Humans are naturally their worst critics. Too often, people think they’re not pretty enough or smart enough, and we criticize what we just ate or said way too much. This tendency tends to follow us into our business endeavors. We’re looking at likes, followers, etc. And this comparison kills the soul well before it kills the spirit. This is why I tell my audience to stop looking around. Many times, it’s not good for us.
No Such Thing as a Bad Idea
However, I make an exception. If you’re going to look around, do so to learn. This habit can be highly beneficial for business owners. In fact, there’s a pretty simple word for this concept: inspiration. As they say, there are not a ton of original ideas. Instead, there are modifications of pre-existing ideas. Honestly, I’m down for this. I don’t have 12154781245475 hours—and I may not have the brain capacity—to come up with ideas that are truly original. Instead, much of what I do is inspired. My design is inspired. My writing is inspired. Many of my marketing tactics are inspired.
There’s a pretty simple word for this concept: inspiration.
I also embrace the concept that there’s no such thing as a bad idea when brainstorming. Yes, there will be that time when someone says what seems to be the most asinine, unrelated. Stick around long enough, though, and something really good results. There are two reasons behind this. 1) You reduced the fear factor by creating a safe space to explore. When others see that the person with the seemingly not-so-great ideas was allowed the floor and not criticized, those who may have been hesitant to speak may begin to speak up. 2) Even though one idea may seem REALLY bad, the concept may have inspired a REALLY good idea. Combining the idea of looking around for inspiration with the idea of no such thing as a bad idea is a recipe for success.
Whiteboards + Inspiration = Ingenius Ideas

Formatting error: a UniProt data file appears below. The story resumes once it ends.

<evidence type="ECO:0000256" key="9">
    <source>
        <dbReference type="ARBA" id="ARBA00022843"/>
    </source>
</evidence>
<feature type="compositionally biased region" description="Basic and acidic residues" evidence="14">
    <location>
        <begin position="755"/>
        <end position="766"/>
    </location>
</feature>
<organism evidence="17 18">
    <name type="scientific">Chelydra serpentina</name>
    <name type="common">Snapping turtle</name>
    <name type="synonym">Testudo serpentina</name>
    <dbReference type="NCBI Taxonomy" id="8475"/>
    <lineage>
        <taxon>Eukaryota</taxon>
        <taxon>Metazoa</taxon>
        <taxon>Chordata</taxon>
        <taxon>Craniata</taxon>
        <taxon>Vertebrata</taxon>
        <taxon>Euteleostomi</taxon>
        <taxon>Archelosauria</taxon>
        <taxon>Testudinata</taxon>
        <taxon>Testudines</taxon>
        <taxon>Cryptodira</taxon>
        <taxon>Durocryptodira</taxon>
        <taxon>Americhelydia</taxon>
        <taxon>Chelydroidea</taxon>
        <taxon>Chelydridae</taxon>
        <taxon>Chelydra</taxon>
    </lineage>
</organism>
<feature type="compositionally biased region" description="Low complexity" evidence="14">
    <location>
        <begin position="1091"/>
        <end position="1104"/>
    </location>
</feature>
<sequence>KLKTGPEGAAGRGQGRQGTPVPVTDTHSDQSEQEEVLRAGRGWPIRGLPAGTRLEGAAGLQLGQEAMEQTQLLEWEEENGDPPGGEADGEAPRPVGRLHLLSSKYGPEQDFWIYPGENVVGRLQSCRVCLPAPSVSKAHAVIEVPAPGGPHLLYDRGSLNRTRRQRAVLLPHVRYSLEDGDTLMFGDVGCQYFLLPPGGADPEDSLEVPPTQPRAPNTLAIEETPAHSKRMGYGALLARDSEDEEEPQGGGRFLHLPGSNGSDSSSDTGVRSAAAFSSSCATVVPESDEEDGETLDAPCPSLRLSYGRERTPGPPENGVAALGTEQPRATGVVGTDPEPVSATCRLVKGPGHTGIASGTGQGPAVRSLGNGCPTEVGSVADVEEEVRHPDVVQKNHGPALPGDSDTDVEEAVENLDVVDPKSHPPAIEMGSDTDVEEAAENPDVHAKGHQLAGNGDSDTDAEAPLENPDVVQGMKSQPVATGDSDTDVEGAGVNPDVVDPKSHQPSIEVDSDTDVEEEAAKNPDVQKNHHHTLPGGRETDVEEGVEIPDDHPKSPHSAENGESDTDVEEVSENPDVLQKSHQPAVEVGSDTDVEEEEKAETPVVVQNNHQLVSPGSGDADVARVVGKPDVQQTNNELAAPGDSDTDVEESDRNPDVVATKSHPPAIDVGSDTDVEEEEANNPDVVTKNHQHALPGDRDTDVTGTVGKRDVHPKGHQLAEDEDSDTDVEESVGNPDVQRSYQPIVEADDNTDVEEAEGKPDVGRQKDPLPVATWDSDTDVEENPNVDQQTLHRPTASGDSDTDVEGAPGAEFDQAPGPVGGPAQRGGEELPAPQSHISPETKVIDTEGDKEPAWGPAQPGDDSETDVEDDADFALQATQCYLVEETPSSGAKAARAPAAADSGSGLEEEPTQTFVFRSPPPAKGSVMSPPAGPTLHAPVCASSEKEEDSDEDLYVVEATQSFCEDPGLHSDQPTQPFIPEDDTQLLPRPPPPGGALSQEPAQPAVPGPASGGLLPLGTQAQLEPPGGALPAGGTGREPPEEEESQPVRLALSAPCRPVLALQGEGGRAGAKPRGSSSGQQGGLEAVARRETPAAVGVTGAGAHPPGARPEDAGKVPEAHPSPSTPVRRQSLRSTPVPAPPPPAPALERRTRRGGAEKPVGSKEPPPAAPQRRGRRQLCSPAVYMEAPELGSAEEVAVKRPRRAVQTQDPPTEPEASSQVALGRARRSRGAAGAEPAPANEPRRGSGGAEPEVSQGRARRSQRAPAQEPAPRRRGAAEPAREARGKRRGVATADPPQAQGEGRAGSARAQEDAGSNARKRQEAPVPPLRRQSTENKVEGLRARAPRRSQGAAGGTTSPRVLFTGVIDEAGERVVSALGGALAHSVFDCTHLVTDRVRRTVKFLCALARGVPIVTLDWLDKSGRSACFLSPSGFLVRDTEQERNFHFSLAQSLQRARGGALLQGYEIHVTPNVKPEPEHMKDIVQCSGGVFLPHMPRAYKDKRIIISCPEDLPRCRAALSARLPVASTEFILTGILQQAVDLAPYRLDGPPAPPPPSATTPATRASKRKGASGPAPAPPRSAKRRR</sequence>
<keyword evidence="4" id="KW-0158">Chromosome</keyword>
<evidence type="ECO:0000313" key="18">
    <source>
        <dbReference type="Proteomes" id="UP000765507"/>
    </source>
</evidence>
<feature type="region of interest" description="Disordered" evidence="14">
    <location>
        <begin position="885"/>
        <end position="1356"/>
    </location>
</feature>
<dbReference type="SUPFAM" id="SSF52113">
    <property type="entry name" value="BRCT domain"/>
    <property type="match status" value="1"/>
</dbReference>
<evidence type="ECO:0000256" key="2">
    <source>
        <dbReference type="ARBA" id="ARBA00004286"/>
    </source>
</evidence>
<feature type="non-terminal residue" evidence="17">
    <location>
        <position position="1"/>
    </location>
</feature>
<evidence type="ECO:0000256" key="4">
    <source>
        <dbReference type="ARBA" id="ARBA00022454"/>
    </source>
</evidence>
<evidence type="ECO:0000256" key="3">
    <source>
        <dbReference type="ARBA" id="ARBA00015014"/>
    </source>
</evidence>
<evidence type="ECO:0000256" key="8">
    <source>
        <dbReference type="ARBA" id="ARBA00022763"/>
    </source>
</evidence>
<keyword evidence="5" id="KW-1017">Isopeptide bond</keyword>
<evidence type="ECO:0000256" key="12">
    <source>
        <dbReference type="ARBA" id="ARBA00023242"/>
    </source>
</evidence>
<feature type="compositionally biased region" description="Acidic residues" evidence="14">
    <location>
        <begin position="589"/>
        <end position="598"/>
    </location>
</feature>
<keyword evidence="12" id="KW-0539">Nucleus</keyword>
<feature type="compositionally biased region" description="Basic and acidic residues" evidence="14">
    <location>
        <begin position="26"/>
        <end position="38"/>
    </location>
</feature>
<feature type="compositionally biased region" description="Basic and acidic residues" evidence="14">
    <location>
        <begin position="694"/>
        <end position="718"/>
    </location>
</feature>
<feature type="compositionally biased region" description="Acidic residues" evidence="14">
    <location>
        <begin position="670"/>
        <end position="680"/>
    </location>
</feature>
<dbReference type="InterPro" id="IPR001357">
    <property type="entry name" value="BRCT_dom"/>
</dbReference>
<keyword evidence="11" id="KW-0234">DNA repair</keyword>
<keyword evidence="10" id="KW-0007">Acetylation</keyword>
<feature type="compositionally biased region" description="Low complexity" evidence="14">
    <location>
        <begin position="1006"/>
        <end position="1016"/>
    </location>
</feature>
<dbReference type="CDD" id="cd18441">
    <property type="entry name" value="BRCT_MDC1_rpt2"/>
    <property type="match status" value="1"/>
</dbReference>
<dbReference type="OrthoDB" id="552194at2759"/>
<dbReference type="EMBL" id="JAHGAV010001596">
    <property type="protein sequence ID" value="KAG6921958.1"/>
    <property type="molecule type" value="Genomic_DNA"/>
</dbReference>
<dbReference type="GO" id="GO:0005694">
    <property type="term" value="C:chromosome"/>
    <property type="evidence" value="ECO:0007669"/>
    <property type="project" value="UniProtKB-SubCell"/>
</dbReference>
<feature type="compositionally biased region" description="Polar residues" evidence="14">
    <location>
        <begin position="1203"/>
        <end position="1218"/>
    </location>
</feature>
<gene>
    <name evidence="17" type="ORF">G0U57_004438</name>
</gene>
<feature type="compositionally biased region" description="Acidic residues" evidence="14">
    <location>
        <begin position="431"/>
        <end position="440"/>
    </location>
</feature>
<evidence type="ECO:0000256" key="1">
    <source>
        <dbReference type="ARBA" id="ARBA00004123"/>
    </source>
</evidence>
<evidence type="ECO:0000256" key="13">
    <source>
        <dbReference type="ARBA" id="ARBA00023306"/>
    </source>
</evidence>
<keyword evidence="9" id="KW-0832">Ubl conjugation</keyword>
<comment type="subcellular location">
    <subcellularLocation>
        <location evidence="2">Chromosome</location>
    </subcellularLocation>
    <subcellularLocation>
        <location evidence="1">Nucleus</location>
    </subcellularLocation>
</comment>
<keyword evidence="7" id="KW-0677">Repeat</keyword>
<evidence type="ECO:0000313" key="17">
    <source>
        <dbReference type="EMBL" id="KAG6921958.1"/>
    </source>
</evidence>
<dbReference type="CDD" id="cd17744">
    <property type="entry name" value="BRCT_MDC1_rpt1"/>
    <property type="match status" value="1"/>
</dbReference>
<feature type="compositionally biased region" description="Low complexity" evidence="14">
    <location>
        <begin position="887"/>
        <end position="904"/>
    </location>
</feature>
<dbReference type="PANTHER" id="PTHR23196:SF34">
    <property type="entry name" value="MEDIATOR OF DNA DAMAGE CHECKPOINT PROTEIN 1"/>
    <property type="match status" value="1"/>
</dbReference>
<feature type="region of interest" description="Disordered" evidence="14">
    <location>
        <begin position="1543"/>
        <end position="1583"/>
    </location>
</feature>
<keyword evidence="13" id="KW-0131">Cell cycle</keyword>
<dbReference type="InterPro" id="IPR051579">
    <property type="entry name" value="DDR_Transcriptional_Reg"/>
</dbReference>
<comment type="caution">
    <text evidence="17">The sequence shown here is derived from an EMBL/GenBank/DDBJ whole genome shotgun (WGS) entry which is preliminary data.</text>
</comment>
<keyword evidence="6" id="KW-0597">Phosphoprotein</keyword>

One of my favorite places to brainstorm is the whiteboard. The marriage of ideas, notes, and lots of chicken scratch in various colors gets me going. It’s a messy process, but the consequential brilliance (and sheer adrenaline rush) is worth the madness.
I’m in the process of developing a couple of branding elements and have found myself at the whiteboard once again. It’s easy to look at the whiteboard in its current state and think “that’s is a bad idea” or “what does that have to do with anything.” From a distance, this is a reasonable judgment. From the lens of inspiration, there’s a level of ingenious that comes with looking outside of the expected.
Instead of looking at competitors, I’m looking at industries that are similar but not the same. I’m looking at how these industries address topics and how customers’ mindset and spending potential overlap. I’m looking at branding, tone, and storytelling. Doing this drives inspiration for fresh thinking which will ultimately help the brand I’m working on stand out from competitors.
Make Magic Happen
You don’t have to be a seasoned marketer to do this. You don’t even need a whiteboard. You just need to give yourself permission to explore.
You don’t even need a whiteboard. You just need to give yourself permission to explore.
Here are a few examples to get the ideas flowing:
Real estate agents. Pay attention to how home decor organizations position themselves. What types of imagery do they use? Who do you believe is their target market? How can this information be used in your advertising?
Personal Chef. How do personal service organizations (dry cleaners, care.com, etc.) position themselves? Both require a high level of trust and access to items that are near and dear to the customer.
Hair distributors. Beauty magazines, beauty YouTubers, and fashion shows are your friends. All are about personal style and appearance. Instead of simply displaying hair extensions, you may choose to focus on confidence or the trend-appeal.
This is a very short list. In the spirit of community, list additional ideas in the comments. If you stumped and want ideas of what types of businesses are similar but not competing, feel free to shoot me an email at firstname.lastname@example.org.